During the fall as other seasons. I try to take pictures of wildlife surrounded by the background of the season that's taking place at that time. I was hoping to come across bears with the fall colours surrounding them, no luck again. But I did have some luck with the birds, it paid off carrying a lens to get close to the birds. I would hike through the larch trees and stopping when a birds were heard. Seeing which direction they were coming from and then wait for them to pass by me. There were always opportunities to get a picture, but not always a good picture. In this case I was hearing several kinglets and chickadees heading in my direction. I guessed where they would pass by as they went from tree to tree looking for food. This Golden-crowned Kinglet perched not too far from me, showing a bit of its golden crown, I focused on it and got the picture of it perched on a larch tree branch. Next year I'll have to persuade a kinglet to show me more of its golden crown, matching with the larch needles.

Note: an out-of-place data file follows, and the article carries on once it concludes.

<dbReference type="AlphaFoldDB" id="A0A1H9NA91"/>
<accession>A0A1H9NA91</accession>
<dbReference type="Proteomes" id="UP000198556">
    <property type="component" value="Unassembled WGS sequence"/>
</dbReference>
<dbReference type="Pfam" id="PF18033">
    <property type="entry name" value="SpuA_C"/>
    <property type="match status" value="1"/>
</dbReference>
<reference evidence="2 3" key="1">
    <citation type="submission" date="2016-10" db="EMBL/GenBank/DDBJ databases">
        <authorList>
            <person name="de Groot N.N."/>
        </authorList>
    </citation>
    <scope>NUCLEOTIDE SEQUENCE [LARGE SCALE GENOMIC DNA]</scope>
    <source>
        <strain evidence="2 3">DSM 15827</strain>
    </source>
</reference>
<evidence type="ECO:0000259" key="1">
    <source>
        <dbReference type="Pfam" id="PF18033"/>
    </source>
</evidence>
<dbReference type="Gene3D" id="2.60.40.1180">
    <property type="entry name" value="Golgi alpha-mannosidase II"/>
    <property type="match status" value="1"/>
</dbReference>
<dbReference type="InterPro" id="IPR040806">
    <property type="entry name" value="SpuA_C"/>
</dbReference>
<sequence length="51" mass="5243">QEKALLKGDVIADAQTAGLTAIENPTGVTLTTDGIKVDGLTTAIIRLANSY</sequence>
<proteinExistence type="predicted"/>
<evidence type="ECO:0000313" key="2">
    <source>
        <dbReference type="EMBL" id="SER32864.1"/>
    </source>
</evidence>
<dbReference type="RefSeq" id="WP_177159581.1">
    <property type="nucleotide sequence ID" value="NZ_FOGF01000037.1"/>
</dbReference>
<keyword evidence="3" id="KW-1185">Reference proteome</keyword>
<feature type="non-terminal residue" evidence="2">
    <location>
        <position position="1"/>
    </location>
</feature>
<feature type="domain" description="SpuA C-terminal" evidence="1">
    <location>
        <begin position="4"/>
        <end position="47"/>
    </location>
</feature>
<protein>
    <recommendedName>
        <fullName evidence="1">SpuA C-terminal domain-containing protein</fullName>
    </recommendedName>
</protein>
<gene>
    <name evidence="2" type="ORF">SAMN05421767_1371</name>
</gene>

The Great Blue Heron came into the area I was in, saw me, made a quick turn right and flew away.
A Blue Jay surrounded by fall colours and snow, searching for food.
Top of a dead tree, a Bald Eagle keeping balance in the wind while looking out for the next opportunity for a meal.